Outside School Hours Research Hub

Vignette 5 – Book Week

Book Week is an exciting time at St Henry Primary School. The school hosts many activities including a fancy dress day where children dress up as characters from their favourite books. Esther and her educators like to share important events with the school where they are based. This year Esther had a meeting with the school librarian and some of the classroom teachers to learn about their plans for Book Week. Esther took what she had learned back to her team so that they could also plan for Book Week.

Everybody agreed that they should invite children to keep their fancy dress on for OSHC, and that the educators would also wear fancy dress. The team also planned some special activities in addition that children could choose to do. Esther and the team agreed that the program that week would still have the normal opportunities for child-directed play available to the children. 

The event was a great success. All of the staff got into the spirit with their fancy dress and the children really seemed to appreciate the effort that they all went to. The educators made a conscious effort to acknowledge children who attended in fancy dress by providing them with encouragement. They also took the opportunity to talk to each child about their costume, asking them questions about why they chose the costume and how they made it.

The special games and activities were also a success with many children choosing to participate. The educators made a point of letting the children know that they did not need to do the special activities or dress up. In addition, the educators sourced some new books for the service. These new books were written in a number of languages including English, and some provided representations of Aboriginal and Torres Strait Islander knowledges and cultures. 

Outcome 1: Children and young people have a strong sense of identity

My Time Our Place sees children’s identities as something under constant formation. Children explore different aspects of their identities through their play and relationships. The Book Week activities described in this vignette contribute to children’s identities in this way. When the children come to OSHC in fancy dress, it frees them to adopt different identities and personalities from characters in books they enjoy. Adopting different characters allows children to contemplate their worlds from the perspectives of others, which contributes to a sense of empathy. Being able to wear fancy dress was also a way for children to align themselves with books, texts and authors that are important to them in a way that feels safe.   

The ways the educators set up the program also supported Outcome 1. Children were able to make informed decisions about what activities they participated in. This allowed them to participate alone or with the peers of their choice. The structure of the event allowed them align themselves with their individual preferences and interests.

Outcome 2: Children and young people are connected to and contribute to their world

The practice described in this vignette supports Outcome 2 in a number of ways. Educators support children’s engagement with community when they build connections between the Outside School Hours Care setting, school and local community. Book Week is a date of national significance for large numbers of primary schools and the children who attend them. By participating alongside the school, the staff at St Henry OSHC made important connections to the school event, reminding children, families and other stakeholders about the deep connections between OSHC and schools. Providing Book Week activities gave children more opportunities to participate in a community event enjoyed by many other children.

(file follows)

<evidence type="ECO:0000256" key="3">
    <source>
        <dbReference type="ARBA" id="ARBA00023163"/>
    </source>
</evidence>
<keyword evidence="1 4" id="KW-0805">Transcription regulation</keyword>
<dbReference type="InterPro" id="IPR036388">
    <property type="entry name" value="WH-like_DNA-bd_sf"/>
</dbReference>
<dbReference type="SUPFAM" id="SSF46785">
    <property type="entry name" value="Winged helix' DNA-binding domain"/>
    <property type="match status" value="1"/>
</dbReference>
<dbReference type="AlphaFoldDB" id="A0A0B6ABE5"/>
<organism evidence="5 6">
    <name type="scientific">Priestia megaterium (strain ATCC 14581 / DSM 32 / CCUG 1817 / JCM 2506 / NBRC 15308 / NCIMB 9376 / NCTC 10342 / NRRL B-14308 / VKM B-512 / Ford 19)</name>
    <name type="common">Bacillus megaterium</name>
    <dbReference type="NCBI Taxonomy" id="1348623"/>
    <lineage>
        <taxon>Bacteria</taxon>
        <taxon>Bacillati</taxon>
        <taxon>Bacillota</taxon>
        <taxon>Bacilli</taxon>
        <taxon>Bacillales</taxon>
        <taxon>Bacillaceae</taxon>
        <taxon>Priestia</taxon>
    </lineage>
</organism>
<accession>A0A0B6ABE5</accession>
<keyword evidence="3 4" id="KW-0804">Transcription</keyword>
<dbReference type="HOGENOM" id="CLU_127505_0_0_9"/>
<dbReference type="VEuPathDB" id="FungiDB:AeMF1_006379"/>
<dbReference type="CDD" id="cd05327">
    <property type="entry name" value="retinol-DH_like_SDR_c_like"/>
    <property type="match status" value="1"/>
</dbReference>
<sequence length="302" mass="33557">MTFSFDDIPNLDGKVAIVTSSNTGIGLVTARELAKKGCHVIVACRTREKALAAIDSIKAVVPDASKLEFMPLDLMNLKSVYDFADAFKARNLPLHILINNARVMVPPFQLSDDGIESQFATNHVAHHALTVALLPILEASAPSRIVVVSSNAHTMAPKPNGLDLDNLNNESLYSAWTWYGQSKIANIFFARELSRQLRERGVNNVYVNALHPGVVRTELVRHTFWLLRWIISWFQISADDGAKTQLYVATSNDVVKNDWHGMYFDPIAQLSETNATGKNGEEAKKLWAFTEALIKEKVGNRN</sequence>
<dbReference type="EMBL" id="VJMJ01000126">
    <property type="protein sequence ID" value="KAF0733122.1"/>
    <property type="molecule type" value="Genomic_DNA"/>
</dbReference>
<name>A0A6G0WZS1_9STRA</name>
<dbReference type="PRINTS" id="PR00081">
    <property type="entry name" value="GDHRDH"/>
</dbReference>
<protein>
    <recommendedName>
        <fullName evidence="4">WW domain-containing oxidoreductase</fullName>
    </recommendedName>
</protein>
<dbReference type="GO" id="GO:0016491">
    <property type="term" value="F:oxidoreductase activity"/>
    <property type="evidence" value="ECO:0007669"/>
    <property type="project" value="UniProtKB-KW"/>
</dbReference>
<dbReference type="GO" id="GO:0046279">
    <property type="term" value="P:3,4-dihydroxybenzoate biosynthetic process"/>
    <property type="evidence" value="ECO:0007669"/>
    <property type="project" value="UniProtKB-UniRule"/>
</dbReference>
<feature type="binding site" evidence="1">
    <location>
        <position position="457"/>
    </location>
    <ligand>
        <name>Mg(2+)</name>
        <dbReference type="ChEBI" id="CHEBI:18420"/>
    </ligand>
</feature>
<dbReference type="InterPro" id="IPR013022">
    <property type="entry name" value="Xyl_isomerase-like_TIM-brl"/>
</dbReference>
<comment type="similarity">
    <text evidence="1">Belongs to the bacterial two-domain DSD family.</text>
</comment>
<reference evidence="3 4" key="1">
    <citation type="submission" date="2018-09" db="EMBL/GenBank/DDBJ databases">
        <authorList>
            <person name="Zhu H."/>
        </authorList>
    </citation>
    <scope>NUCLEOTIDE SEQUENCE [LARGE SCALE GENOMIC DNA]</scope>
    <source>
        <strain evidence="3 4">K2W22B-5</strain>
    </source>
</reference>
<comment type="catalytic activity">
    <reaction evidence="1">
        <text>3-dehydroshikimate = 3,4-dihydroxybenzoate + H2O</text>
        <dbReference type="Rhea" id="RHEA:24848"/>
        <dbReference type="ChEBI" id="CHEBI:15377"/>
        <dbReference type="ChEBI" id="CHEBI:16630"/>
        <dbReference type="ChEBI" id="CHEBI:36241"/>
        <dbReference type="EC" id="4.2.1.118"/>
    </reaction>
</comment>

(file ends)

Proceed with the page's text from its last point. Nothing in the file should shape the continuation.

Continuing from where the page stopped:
This event helped to remind children that they are members of multiple communities and have deep connections with others. It gave children the opportunity to enjoy celebrating an important event alongside their peers and other diverse community members. The engagement with different individuals and texts gives children opportunities to develop understandings about the diversity of culture, heritage, background and traditions. This will help them learn to respond to diversity with respect.   

Outcome 5: Children and young people are effective communicators

Communication skills are essential for children’s learning and development. They give children the ability to exchange ideas, thoughts, questions and feelings. Through these processes they become respectful listeners and thoughtful contributors. The focus of these Book Week activities helped to foster children’s enjoyment of reading and language, and contributes to their communication skills. The additional activities incorporated visual and multimedia texts beyond a simple focus on books. This recognised that children communicate in diverse and multiple ways. The variety of books purchased for Book Week allowed children to encounter a diverse range of languages and community literacies.   

Wearing fancy dress also encouraged children to use language practices different to those they normally use. It also facilitated the arts through imaginative, creative play, and the creation of dramatic roles and scripts.

Research project being conducted by Professor Kylie Smith and Dr Bruce Hurst from The University of Melbourne and Associate Professor Jennifer Cartmel from Griffith University

This research project aims to find out about how Outside School Hours services plan and program for gender equity. Outside School Hours services are unique and we want to understand what these changes mean and look like in practice. The research will do this by asking you to share your perspectives on the practices you employ in your service. It will also ask you about your knowledge and attitudes towards gender equity work with primary age children.